Review: JSA: Justice Be Done
[Editor’s Note: This review may contain spoilers]
Writers: James Robinson & David S. Goyer
Art Scott Benefiel, Stephen Sadowski, Derec Aucoin, Mark Propst & Michael Bair
Colors: John Kalisz
Letters: Ken Lopez
Reviewed by: Matthew B. Lloyd
In Zero Hour: Crisis in Time, the Justice Society of America suffered a major defeat, with numerous members of their ranks dying in battle to save the Universe. This event put the majority of DC’s Golden Age characters on the back burner for a few years, although, the newest incarnation of Starman was birthed by this event and went on to a critically acclaimed series by James Robinson, Tony Harris and Peter Snejbjerg. Additionally, in 1999 Geoff Johns had rekindled the Star-Spangled Kid concept in his series Stars and S.T.R.I.P.E. It seemed that the return of the Justice Society of America was poised for a return!
JSA: Justice Be Done collects the first 5 issues of JSA (1999), plus the lead story in JSA: Secret Files and Origins #1 (1999), Wesley Dodds, the Golden Age Sandman has had another prophetic dream and it has lead him to Tibet. Prepared to sacrifice himself for the greater good, he makes sure his old friend, Speed Saunders, a non-costumed Golden Age adventurer is there to help coordinate his plans.
Dodds’ sacrifice brings the remaining living members of the JSA together with some Golden Age legacy characters to complete Dodds’ plan and stop Mordru (yes, that Mordu from the Legion of Super-Heroes!) from finding the newborn child who will be the new Dr. Fate! Along the way, Kendra Saunders makes her first appearance as Hawkgirl and Starman, Jack Knight and Courtney Whitmore, the Star-Spangled Kid are brought into the JSA fold. Appropriately, Sandy the Golden Boy, Dodds’ ward, friend and crime fighting partner finds a new purpose as he discovers his new powers and becomes chairman of the re-formed Justice Society of America.
With 1985’s Crisis on Infinite Earths, DC Comics made massive continuity changes to many characters. Few characters had a harder time of it than the Golden Age characters who no longer inhabited Earth-Two, but instead were integrated into the history of the single Earth. While it’s true they lost a lot, they also gained an important place as the inspiration of all the modern heroes, Superman, Batman, Wonder Woman etc…. However, their increasing age made them less than believable as Mystery Men. Because of their popularity, on the other hand, the JSA was continually re-imagined with new legacy character to fill out the roster accompanied by a few of the more durable stalwarts of the past.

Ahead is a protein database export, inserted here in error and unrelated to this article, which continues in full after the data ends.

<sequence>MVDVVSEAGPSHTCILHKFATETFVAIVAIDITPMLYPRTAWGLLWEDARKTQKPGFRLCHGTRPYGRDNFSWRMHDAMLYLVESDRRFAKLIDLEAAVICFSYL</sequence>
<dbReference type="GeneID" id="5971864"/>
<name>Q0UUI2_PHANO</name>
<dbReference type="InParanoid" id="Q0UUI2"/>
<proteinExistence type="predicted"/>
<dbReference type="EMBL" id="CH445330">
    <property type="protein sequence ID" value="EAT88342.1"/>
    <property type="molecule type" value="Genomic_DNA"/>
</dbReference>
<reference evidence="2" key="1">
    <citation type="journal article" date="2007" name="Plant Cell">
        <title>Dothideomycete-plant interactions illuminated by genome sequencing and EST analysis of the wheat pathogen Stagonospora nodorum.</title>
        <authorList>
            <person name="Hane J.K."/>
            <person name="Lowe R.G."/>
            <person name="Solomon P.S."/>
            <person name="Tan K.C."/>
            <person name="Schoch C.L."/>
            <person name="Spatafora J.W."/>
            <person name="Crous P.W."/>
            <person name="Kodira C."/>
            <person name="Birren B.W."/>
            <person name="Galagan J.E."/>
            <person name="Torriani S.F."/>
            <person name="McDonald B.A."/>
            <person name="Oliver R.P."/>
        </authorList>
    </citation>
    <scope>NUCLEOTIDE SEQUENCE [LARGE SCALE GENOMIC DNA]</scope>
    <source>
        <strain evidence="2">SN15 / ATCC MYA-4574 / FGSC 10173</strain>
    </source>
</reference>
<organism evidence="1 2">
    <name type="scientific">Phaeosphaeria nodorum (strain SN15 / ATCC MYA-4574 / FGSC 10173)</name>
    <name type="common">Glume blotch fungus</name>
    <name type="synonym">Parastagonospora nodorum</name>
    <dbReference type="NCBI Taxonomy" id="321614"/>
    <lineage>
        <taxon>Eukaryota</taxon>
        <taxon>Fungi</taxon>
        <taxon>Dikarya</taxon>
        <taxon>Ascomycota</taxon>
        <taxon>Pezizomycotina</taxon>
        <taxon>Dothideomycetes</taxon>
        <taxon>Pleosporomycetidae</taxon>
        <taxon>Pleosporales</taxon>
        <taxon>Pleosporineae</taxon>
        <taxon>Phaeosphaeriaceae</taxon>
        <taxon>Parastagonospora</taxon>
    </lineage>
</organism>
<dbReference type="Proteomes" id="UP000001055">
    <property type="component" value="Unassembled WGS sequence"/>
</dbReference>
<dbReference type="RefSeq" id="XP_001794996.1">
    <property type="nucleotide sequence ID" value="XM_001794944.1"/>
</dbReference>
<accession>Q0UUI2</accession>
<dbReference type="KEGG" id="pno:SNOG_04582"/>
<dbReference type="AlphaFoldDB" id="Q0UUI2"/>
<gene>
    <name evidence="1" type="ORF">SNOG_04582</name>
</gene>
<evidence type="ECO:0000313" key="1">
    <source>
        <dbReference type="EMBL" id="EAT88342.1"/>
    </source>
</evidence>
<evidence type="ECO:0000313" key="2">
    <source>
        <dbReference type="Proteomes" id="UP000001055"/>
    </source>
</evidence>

Justice Be Done does a nice job of bringing a new roster together with both new and familiar faces. Perhaps, the highlight is Goyer and Robinson integrating new legacy characters Jack Knight and Courtney Whitmore. At the time, these were new DC characters and they fit extremely well. Additionally, Kendra Saunders was a welcome addition to the team as a new characters that had a serious Golden Age pedigree, even if everything else about her was new and modern.
Reinventing Sandy as Sand and developing his silicone powers made him quite different from Sandman Wesley Dodds, but kept that link to the JSA. Al Rothstein’s transition to Atom Smasher is a similar character development. While the original Black Canary, Dinah Drake was a member of the JSA in the Golden Age, her daughter, Dinah Lance had always been associated with the Justice League of America. Black Canary is a perfect addition to the JSA that makes complete sense. It’s something that could never have happened on Earth-Two. Finally, the reveal of the identity of Dr. Fate is a nice surprise and even works in some subtle aspects of that character’s history that play well with reincarnation.
Character is a strong element for this opening chapter of the re-formed JSA. These characters have maintained a fan following throughout the years because they are so fitted to character development. The old guys and gals have gone through so many life experiences that they feel more real because of it. As they have children, get married, retire, train proteges, they are more relatable to the reader through events that are recognizable in their own lives.
Robinson and Goyer do a really nice job of integrating Courtney’s characterization from her own series, with Jack Knight echoing my own “bratty” assessment of her personality. But, by the end of the story arc, there’s a real sense that these characters will grow together over the ensuing issues.
Mordru is a bit of a strange choice for a JSA villain. He does, however, fit nicely into the the magic element that comes along with Dr. Fate’s return. And, while it serves the purpose of bringing the JSA back together, I can’t help wondering if a traditional JSA villain like Vandal Savage or Per Degaton would’ve been a better choice.
JSA: Justice Be Done is a very good character driven reintroduction of the Justice Society of America for the 21st Century. It’s interesting to note that this series went on for 7 years over the course of 87 issues. It was immediately relaunched as Justice Society of America after the Five Years Later event and continued on for another 4 years and 54 issues plus 3 annuals. Additionally, this 12 year total run also spawed two spin-off series, JSA CLassified which ran for 39 issues ad JSA All-Stars which ran for 18 issues. The only thing that stopped this incarnation of the JSA was “The New 52.”
Justice Be Done is a starting point. It successfully gets the JSA back up and running with enough potential peppered throughout that teases the great things that would come in the subsequent series. If you just can’t wait for the JSA to return in their own book, Justice Be Done is the first chapter in a 12-year epic!